Nondepositories in the mortgage business cut 2,900 more jobs in February, bringing industry employment to its lowest point in nearly three years.
Nonbank mortgage bankers and brokers employed 320,200 workers during the month, according to the Bureau of Labor Statistics. That marks a decline of less than 1% from a downwardly revised 323,100 in January, and is down almost 4% from 332,200 a year ago.
Many nonbanks in the mortgage business may be still struggling to generate a profit. The business generated an average $200 net loss per loan in the fourth quarter of last year, according to the latest available report from the Mortgage Bankers Association.
But nonbank mortgage bankers and brokers expect to get a lift from spring home buying, gains in the larger economy and a recent dip in rates.
Overall employment estimates, which the BLS releases one month ahead of nonbank mortgage job numbers, increased by 196,000 in March. In comparison, there were 33,000 jobs added in February and 312,000 jobs added in January, when the BLS made upward revisions to previous estimates.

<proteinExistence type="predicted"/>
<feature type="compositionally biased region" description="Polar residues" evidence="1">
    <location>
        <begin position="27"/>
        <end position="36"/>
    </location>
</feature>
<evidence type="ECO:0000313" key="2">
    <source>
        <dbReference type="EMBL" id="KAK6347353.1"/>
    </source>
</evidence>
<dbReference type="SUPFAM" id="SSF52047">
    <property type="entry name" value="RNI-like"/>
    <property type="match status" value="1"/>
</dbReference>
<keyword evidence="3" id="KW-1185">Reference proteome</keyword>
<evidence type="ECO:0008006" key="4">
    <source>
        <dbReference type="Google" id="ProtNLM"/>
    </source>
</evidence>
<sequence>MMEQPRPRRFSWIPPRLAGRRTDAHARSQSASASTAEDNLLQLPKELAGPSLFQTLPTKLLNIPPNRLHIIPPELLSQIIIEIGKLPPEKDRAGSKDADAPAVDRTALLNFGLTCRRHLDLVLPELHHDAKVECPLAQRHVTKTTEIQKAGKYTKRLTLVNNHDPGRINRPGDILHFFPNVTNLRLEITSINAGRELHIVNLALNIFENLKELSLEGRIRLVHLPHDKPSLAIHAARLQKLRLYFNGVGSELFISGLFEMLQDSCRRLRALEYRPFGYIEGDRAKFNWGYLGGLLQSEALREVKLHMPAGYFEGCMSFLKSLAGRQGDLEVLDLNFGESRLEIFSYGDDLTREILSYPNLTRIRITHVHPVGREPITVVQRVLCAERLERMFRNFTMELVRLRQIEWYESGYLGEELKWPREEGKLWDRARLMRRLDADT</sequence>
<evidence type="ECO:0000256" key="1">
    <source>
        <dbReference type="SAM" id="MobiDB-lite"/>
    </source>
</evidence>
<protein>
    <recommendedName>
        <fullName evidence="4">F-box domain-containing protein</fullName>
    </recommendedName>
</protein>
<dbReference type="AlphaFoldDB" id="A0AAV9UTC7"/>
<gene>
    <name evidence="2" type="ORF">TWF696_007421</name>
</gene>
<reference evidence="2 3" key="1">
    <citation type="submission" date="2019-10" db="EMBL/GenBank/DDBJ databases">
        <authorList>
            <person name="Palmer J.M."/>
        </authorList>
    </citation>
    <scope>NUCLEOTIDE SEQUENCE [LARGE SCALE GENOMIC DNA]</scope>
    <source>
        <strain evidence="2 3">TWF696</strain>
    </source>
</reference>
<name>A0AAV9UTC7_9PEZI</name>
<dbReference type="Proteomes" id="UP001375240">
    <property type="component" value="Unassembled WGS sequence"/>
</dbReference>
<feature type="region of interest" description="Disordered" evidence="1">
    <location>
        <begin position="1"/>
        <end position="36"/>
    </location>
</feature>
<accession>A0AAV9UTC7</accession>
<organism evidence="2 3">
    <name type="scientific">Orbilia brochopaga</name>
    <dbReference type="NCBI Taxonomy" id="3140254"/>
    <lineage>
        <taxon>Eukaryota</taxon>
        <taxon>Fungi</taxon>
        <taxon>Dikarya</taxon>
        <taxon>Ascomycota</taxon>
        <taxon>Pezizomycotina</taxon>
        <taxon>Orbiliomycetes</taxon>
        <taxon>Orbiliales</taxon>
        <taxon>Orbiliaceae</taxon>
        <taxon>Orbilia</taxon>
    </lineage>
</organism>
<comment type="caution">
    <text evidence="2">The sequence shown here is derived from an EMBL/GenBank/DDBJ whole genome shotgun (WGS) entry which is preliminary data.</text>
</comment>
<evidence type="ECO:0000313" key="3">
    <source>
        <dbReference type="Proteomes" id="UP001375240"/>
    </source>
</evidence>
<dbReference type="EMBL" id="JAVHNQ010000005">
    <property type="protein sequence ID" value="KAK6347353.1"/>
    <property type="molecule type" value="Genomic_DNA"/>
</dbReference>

“The 196,000 jobs added to the U.S. economy in March reversed the slowdown in February, but more importantly, it showed that job creation overall remains robust,” Joel Kan, assistant vice president of economic and industry forecasting at the MBA, said in a press release.
“The unemployment rate stayed at 3.8% and is still well below historical averages. The 3.2% growth in hourly earnings is good news for the housing market, as wage growth continues to more closely align with home-price gains. Additionally, we saw a bounce back in construction employment last month, with a decent gain of 16,000 jobs.”
While the gain in construction employment in March will gradually add to the supply of new homes, “labor shortages across the industry remain a concern,” Doug Duncan, chief economist at Fannie Mae, said in a press release.
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